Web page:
Today’s blog post is on registering a business as a “dba” or “doing business as”. We also call a dba an “alias”; an “assumed business name” or “assumed name”, or “fictitious name”. All mean the same thing; however in North Carolina the statutory term is “assumed business name” if we’re striving for accuracy.
In the next few weeks I’m going to publish articles in regarding all the legal requirements for starting up a new, multi-owner business. The articles will be in no particular order. I’ll cover: determining the form of business; registering with the state; negotiating and drafting bylaws or the operating agreement; what initial resolutions you should adopt (and what are resolutions in the first place); creating and maintaining a “corporate record”; and today, what is a “dba”.
Registration of Business v. Operational Name
The first point to remember when naming your business is that the formal name under which the business is registered with the Secretary of State does *not* have to be the name under which the business holds itself out to the public as. The company “Gap, Inc.” operates under several different names, including Gap, Banana Republic, and Old Navy. The business is registered as “Gap, Inc.” and for all legal purposes that is its name: registration, taxes, payroll, contracts, liability. However, each “division” has its own name / brand for purposes of marketing to the consumer. Registration of business v. operational name.
Why Register as a dba?
Because the statute requires it. Beyond that, lawyers try to give the “why” behind the statute, when possible, In the case of dba registration, the purpose is to create a registry where interested persons or entities can determine what entity is the rightful, legal owner of a dba. Short version: registration tells the other lawyer who to sue.
When to Register as a dba?
Here is where it gets a little tricky. The answer depends on what state the business is registered and operating in. Each state has differing requirements. In North Carolina, where I mostly practice, the statute only says that a business entity must file with the county an assumed name certificate if it engages in business under the assumed name. Compare that with Illinois law which allows for the use of an assumed name (divisional designation or trade name, it’s called) so long as the business clearly discloses its registered name. Does the Illinois exception apply in North Carolina? I don’t know, but it can be shown as good faith evidence of trying to comply.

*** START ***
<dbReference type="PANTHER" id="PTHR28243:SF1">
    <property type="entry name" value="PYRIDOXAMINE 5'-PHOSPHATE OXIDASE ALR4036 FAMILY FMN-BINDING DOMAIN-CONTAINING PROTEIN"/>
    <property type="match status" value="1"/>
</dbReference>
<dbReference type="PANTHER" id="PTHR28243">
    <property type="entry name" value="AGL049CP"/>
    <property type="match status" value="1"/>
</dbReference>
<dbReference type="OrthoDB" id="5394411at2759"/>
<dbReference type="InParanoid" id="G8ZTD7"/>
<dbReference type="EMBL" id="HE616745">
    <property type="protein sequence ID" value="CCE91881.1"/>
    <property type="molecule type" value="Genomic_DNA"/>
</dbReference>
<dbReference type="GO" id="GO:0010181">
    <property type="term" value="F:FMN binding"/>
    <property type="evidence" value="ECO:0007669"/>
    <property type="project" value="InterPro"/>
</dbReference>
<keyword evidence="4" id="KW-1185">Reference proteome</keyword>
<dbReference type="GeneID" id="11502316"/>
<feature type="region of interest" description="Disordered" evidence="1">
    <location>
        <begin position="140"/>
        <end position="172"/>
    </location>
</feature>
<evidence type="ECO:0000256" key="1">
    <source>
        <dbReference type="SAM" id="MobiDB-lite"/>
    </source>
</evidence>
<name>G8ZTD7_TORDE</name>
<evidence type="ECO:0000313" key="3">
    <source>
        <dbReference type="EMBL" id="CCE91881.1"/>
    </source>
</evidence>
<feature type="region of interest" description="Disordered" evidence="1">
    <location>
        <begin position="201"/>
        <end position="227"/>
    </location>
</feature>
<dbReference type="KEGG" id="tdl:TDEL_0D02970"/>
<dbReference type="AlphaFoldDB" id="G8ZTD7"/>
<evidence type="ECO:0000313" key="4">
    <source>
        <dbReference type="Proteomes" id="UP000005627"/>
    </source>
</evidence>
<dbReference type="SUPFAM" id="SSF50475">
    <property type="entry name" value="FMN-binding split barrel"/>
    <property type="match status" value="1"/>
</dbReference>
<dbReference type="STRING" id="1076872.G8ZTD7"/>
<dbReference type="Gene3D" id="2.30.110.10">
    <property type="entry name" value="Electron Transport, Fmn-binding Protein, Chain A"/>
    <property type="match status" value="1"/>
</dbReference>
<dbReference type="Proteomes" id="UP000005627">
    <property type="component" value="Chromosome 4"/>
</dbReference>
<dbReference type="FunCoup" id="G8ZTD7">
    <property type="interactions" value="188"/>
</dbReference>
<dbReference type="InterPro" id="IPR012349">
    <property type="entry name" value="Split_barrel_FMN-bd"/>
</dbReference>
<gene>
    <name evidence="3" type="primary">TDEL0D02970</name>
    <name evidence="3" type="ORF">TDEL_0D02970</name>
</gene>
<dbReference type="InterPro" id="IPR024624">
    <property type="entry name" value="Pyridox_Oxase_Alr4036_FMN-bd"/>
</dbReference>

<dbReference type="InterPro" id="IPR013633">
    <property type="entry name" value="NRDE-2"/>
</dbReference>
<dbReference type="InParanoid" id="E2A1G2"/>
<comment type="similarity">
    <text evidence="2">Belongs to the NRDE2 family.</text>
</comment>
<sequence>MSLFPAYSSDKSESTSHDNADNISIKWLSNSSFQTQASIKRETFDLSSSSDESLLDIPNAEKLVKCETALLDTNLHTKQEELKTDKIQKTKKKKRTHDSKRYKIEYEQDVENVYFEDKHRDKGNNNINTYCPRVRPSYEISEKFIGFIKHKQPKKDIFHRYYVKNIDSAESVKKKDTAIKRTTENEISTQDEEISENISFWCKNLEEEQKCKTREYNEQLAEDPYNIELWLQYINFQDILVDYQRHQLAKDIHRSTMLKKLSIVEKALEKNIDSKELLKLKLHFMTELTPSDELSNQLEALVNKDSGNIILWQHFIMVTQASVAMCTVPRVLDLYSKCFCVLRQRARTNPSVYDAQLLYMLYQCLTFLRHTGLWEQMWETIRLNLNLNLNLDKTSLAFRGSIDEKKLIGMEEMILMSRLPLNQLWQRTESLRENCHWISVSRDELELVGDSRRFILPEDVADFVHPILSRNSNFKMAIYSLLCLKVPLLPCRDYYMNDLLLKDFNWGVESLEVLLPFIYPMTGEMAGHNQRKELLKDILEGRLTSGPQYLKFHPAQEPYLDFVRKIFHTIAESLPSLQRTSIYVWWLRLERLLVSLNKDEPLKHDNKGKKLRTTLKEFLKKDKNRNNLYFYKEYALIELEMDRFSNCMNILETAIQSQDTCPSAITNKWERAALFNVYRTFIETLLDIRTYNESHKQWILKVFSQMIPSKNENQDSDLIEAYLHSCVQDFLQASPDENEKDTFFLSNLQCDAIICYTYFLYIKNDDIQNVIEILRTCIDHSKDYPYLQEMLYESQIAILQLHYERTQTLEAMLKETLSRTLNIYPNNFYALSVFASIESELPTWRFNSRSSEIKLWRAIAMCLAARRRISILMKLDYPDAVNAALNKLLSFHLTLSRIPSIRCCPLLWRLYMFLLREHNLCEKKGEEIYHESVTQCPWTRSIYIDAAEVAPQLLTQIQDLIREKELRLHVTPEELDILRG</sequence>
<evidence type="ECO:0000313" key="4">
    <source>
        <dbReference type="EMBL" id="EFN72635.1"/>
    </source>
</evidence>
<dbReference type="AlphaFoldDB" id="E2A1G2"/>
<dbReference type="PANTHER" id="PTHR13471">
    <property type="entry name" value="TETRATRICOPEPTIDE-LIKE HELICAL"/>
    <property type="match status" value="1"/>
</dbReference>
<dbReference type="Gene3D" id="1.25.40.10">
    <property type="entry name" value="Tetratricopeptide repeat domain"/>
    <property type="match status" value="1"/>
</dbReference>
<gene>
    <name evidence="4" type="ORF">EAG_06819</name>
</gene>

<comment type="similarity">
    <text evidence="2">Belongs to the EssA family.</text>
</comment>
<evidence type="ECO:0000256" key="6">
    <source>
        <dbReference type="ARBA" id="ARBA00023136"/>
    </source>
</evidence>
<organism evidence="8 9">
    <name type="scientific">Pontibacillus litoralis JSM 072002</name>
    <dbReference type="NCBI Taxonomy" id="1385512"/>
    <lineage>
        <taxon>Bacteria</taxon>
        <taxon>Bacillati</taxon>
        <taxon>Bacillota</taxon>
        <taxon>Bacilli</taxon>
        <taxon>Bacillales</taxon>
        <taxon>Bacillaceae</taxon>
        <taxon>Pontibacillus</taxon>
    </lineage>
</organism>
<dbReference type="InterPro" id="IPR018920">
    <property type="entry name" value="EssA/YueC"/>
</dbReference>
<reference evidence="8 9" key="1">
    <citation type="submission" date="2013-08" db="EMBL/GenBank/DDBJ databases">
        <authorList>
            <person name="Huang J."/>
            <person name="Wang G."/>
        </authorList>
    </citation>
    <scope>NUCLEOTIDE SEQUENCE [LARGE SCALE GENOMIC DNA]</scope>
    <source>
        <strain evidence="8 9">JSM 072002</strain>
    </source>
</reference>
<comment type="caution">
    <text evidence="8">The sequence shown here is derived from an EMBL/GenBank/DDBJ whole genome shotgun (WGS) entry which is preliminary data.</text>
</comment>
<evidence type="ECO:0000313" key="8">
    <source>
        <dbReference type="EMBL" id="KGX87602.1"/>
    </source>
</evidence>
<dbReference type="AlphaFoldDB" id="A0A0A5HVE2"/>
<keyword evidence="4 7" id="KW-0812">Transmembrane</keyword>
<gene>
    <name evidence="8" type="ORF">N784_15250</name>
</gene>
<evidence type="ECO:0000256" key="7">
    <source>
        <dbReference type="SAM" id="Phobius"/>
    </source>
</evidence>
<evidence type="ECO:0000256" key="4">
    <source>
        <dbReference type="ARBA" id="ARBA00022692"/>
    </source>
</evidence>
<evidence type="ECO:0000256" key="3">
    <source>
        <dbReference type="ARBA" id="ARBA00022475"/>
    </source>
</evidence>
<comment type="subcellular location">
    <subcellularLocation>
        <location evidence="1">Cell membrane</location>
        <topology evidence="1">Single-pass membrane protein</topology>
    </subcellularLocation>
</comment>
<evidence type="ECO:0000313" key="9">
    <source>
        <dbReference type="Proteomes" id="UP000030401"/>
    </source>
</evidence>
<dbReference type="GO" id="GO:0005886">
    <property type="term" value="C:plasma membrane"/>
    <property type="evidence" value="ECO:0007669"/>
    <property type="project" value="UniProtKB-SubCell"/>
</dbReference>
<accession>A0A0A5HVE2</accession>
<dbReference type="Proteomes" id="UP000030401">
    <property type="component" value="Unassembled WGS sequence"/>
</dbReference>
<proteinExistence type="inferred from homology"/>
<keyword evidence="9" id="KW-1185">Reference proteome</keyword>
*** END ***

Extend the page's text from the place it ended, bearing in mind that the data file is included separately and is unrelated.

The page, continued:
Not exactly clear but it gives some guidance. I recommend that my NC clients register their assumed or trade name when it is mostly impractical to give the registered name of their business in most advertising. If the business is registered as “Tony and Bob’s Restaurants Inc.” and they operate hot dog stands called simply “TB’s Best Hot Dogs”, a road sign, napkins, window signage, etc., would look cluttered and silly if they all had “operated by Tony and Bob’s Restaurants Inc.” somewhere at the bottom.
Go ahead and register the assumed name.
On the other hand, it may be simpler to just disclose the registered name on your advertising. “Tony and Bob’s Roofing” and then at the bottom of the advertisement, road sign, vehicle wrap, “a division of Tony and Bob’s Construction Contractors, Inc.”
It’s a choice that I leave to my clients, and neither is right or wrong.
How to Register a dba in North Carolina
When in doubt, I tell my clients to just go ahead and register. It’s a simple form and a low fee payment, filed with the local county register of deeds. Go to their website and click a few buttons, you’ll find it. The Register then sends the application to Raleigh, where the SOS keeps a centralized database, and your dba registration is then associated with your business registration.
Frankly, it’s not something I lose sleep over, so long as my clients are disclosing, in some way, the registered owner of the dba or division, in their contracts and advertising. I don’t even do dba registrations for my new business clients because it’s such a simple process.
Conclusion on dba registration
If you have any questions on this go ahead and contact me. Stay tuned for more parts to this series on the new business startup cycle.
Contact me if you have any questions on any business transaction. In western North Carolina, Asheville, Waynesville, Hendersonville at (312) 671-6453.
Email me at: firstname.lastname@example.org.